A Calvinist simply cannot be in a room alone with one individual and feel God’s passionate salvific love for him if he is non-elect because God does not have that love for him. This same truth exists with regard to the lost world. Therefore, if a Calvinist does desire the individual (or world) to be saved, that desire is not from God. To wit, the Calvinist cannot have more compassion, etc., than God. This scenario illustrates how unrelated to my argument the response, “one does not know who the elect are” really is. I am talking about the limitation placed upon Calvinists by Calvinism regarding what they can believe, feel, and say, which I find contrary to the sentiment found in the New Testament.
“Moreover, the reason for a person being able to receive is God’s grace…. if faith is a gift from God then it does much more than affords man the capacity to believe. The gift of faith results in conversion. This is the underlying basis for the Calvinist platform. Faith is NOT a gift of God”
Calvinism emphasizes that faith is a gift given only to the elect. In contradistinction to Calvinism, I am arguing that, while faith is a grace gift, it is not given only to the elect. I believe that faith is good, and that every good thing (life, ability, family, faith, etc.) is a grace gift from God (James 1:17). The very idea, essence and capacity of faith (saving and otherwise), as all good gifts, are by God’s grace. If faith is not a gift from God’s grace, since it is good, it seems that it exists outside of God’s grace to us. Therefore, I maintain that faith is a gift of grace, but not only for some, or following regeneration and not emanating from compatibilism and therefore incapable of contrary choice with regard to salvation.
So now I don’t even have concern for the souls of men, eh? I guess I must be a disgruntled Calvinist too because I have had a greater desire to share the Gospel since I became convinced of sovereign grace than I ever had before. I guess I just haven’t thought it through and should just yield to brother Rogers and start hating people and be consistent. Oh well. (pardon my sarcasm)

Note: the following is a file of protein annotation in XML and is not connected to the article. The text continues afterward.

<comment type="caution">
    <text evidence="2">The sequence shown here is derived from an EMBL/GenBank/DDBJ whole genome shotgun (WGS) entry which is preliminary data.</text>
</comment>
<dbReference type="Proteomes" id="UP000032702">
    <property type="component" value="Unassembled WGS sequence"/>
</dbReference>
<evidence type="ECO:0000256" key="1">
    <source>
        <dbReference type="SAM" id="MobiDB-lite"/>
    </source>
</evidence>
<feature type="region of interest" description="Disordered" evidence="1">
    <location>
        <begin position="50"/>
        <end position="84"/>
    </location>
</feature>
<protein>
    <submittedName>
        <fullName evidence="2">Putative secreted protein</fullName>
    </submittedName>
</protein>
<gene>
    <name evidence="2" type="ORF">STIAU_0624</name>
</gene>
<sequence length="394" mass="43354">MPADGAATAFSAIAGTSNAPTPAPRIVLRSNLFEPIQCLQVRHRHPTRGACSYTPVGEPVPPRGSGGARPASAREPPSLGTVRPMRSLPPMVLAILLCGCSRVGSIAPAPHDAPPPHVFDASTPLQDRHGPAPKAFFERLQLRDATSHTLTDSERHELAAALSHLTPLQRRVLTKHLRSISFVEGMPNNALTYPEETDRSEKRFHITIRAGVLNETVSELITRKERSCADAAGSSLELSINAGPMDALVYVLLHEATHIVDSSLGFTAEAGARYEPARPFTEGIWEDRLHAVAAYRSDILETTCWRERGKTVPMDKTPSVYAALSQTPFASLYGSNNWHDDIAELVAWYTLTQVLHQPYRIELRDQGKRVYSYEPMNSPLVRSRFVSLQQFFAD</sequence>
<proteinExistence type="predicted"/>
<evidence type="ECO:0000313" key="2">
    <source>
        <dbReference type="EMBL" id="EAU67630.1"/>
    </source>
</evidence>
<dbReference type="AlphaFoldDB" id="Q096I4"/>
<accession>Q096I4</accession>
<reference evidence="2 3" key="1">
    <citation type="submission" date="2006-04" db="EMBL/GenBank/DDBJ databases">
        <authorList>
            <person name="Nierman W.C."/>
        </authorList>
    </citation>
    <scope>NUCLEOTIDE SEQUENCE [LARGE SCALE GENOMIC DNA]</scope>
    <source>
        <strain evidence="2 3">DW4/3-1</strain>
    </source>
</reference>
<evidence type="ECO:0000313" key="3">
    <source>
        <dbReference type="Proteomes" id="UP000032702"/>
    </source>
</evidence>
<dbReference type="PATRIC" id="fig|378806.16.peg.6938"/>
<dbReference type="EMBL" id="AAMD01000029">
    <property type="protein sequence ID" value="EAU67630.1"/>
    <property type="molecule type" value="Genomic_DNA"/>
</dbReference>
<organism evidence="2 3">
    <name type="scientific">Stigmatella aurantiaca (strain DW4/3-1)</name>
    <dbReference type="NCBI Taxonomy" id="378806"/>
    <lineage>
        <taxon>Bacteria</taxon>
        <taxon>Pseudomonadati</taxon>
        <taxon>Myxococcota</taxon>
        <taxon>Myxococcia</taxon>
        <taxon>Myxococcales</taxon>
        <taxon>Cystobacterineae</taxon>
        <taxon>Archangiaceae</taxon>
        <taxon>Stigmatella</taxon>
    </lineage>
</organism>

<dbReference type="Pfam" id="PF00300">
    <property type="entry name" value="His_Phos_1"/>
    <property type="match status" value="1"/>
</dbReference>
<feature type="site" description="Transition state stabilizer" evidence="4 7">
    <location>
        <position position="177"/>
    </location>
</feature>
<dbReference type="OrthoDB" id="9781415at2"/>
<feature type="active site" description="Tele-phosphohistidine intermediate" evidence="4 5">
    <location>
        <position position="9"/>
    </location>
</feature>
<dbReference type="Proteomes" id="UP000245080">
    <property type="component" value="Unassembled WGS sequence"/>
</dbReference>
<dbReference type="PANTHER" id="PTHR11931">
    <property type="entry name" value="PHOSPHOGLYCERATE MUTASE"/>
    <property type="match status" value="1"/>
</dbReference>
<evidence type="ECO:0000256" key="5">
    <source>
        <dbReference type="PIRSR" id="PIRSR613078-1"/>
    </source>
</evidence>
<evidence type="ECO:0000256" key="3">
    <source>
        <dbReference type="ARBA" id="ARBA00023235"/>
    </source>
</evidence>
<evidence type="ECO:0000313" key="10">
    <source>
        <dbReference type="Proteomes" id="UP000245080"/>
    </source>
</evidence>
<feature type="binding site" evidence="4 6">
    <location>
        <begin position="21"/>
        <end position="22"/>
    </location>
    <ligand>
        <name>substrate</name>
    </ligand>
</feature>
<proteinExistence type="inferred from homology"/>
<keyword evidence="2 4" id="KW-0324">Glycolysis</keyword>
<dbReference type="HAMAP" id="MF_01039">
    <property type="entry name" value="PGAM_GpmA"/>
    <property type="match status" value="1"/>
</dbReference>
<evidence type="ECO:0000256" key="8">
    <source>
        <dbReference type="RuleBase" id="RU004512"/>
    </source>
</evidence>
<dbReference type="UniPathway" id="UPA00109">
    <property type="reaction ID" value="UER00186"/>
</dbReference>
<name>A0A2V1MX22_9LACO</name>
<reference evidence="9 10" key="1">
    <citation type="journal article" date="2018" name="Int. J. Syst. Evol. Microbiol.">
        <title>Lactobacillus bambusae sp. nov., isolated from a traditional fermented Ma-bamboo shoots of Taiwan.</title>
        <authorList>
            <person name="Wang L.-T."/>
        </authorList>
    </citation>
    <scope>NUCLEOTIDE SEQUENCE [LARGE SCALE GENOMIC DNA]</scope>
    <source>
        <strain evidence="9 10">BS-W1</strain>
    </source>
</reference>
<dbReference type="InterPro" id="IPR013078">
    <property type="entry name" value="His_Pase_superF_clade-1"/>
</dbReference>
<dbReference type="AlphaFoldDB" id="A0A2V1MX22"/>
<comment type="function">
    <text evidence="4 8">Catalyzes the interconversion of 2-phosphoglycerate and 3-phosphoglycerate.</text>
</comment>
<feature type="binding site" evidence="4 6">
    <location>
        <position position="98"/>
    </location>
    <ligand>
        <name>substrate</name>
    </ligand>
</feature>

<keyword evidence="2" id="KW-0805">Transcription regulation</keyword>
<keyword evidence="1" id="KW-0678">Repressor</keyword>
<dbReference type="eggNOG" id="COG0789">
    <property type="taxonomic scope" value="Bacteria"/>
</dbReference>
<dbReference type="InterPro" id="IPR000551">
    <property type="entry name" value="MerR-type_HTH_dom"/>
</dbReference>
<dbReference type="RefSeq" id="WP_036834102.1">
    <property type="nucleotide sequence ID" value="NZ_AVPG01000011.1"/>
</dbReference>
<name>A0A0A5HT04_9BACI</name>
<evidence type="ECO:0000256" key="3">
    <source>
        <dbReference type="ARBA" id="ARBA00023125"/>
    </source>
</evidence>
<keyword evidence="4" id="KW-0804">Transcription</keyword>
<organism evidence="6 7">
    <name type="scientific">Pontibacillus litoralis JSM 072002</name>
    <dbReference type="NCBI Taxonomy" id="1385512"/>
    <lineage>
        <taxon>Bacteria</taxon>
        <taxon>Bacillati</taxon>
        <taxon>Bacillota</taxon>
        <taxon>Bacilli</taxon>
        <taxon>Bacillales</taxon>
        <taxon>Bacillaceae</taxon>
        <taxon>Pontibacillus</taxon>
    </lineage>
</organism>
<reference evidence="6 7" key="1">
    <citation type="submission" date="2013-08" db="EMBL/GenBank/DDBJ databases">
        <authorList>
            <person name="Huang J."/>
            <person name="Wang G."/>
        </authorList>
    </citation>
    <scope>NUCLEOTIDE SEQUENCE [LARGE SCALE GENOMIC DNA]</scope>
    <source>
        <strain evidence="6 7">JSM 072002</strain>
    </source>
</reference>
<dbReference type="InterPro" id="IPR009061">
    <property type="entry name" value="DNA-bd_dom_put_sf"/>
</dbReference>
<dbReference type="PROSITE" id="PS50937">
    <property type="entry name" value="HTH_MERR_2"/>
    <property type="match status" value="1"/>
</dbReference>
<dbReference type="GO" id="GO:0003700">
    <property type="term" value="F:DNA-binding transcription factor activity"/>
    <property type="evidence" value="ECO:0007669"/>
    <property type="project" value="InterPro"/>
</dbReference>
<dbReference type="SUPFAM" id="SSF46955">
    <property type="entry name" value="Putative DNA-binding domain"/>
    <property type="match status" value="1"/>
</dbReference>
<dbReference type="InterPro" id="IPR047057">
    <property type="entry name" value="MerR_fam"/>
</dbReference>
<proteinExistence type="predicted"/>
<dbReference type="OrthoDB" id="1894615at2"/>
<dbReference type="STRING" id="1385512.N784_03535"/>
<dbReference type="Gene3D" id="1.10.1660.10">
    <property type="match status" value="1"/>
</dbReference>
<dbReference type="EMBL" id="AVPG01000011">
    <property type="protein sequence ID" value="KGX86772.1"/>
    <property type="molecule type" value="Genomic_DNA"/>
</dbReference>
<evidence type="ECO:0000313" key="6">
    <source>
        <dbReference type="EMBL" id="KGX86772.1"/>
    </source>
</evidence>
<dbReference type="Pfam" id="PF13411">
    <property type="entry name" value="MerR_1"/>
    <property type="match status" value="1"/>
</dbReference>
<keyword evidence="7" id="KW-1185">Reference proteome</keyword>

I did not say, nor imply, that Calvinism leads to indifference for “the souls of men,” nor that consistent Calvinism requires “hating people.” Again, my statement does not say nor imply that Calvinists are not evangelistic or mission minded. There have been, and are at this present moment, many Calvinist missionaries and evangelists, and I thank God they are sacrificing to share the gospel. I don’t think one can ever find a statement by me that says Calvinists can’t be mission minded or evangelists.
In point of fact, there is a couple in our church whom God has called to the mission field. They are seeking to get on the field as soon as possible. The church is contributing to their support. I have told him personally and others as well, that I believe if anyone was ever meant to be on the mission field it was them. He is a strong five-point Calvinist.
My question is how can a Calvinist salvifically and passionately love a person whom God has not salvifically and passionately elected, for that is to love them more than God, which seems impossible to me.
My brother, according to Calvinism, God loved you with a passionate salvific love, which unalterably resulted in your salvation. However, the other side of that coin is that God withheld that same kind of love opportunity from others—the non-elect. Therefore, Calvinism’s claim that God loves the non-elect different than the elect seems to be the understatement of time and eternity, eternally speaking that is.
Although the forum and significance of our discussions may lead some to think that my love and respect for Calvinists diminished with my migration from Calvinism, but that is not the case. It was only my love for Calvinism that changed—see the introduction to my book. If we can listen and examine honestly our beliefs in light of Scripture, and graciously respond in agreement or disagreement, I think our reflections about God will be more honoring in five years. If we cannot discuss these important and difficult issues christianly, then the future does not seem so rich. To remove contrary opinions is to remove one of God’s greatest teaching tools. To eliminate contrary opinions is to create a monarchy.
I hold no ill will for anything said to me or about me and pray the same can be said of you, and that is what I assume. Thank You!
[i] Calvin, Institutes of Christian Religion, Book 3, Chapter 23, pages 225-226.
[ii] Ibid 204